We encourage consumers to use ‘Best By’ dates on food and beverage packaging as a guide to decision-making, knowing that these dates are applied to food packages as indicators of quality, not safety. Most food products are not even required to carry a ‘best by’ or ‘best if used by’ date. The exception to this is infant formula.
Federal regulations require a “Use-By” date on any product label of infant formula that is produced under FDA inspection. Consumption by this date ensures the formula contains not less than the quantity of each nutrient as described on the label. The “Use-By” date is determined by the manufacturer based on: laboratory testing, expected storage conditions, and label directions for preparing the formula.
“Use By” dating applies to liquid infant formula (concentrate or ready-to-use) or powder. Because it’s so important that infants receive optimal nutrition, infant formula that has exceeded the “Use By” date should not be given to infants.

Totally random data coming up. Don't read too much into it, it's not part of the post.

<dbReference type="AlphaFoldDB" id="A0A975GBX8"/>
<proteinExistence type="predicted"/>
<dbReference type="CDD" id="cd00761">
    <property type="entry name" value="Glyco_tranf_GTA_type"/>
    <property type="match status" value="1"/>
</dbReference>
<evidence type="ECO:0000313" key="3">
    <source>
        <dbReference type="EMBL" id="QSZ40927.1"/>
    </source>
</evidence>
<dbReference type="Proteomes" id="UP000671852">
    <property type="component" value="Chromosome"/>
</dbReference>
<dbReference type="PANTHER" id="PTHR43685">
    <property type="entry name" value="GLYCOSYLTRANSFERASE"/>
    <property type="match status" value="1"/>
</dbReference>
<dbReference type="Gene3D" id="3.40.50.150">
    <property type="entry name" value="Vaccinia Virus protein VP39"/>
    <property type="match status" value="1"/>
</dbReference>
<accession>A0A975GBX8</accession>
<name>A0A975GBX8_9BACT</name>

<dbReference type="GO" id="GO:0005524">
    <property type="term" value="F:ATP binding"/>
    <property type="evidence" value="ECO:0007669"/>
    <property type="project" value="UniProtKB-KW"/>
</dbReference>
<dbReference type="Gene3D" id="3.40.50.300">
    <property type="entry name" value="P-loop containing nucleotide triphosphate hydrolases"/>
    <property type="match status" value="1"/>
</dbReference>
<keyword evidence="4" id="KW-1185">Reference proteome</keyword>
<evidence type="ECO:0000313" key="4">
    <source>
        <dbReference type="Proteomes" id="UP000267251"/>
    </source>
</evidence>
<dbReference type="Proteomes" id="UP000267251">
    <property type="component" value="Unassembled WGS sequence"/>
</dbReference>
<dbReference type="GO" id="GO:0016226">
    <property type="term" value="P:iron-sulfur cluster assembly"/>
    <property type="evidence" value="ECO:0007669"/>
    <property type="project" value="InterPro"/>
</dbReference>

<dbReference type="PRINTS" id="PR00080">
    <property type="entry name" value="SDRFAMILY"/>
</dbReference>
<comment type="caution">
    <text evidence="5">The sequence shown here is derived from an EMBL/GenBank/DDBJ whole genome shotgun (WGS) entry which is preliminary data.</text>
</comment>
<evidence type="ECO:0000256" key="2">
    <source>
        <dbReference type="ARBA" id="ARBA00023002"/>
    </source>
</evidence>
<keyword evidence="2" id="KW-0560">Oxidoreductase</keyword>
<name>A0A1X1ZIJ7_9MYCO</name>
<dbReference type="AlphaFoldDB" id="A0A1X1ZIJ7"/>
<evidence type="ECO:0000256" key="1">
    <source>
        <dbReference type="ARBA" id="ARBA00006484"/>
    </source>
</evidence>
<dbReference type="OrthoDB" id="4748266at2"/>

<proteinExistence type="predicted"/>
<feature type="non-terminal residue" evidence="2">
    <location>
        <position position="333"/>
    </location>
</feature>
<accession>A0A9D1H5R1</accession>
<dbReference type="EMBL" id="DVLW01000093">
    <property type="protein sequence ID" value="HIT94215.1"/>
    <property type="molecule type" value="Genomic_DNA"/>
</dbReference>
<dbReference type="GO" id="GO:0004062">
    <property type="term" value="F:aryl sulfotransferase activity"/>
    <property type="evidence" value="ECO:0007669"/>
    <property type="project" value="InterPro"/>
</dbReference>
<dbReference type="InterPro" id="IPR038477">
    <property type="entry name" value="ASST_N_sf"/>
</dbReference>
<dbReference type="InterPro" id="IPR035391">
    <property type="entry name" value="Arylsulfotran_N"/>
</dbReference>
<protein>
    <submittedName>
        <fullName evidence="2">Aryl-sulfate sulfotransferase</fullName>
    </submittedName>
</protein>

For other packaged food products, common terms that indicate optimum quality are:
- A “Best if Used By/Before” date indicates when a product will be of best flavor or quality. It is not a purchase or safety date.
- A “Sell-By” date tells the store how long to display the product for sale for inventory management. It is not a safety date.
- A “Use-By” date is the last date recommended for the use of the product while at peak quality. It is not a safety date except for when used on infant formula (see above).
For anyone working with food banks and food pantries, there is a handy Reduce Food Waste fact sheet to guide these organizations in distributing food and beverage items to guests while still providing acceptable quality and helping to ensure safety. This fact sheet replaces the Keep or Toss fact sheet of several years ago. Help keep our youngest children food-safe! Barb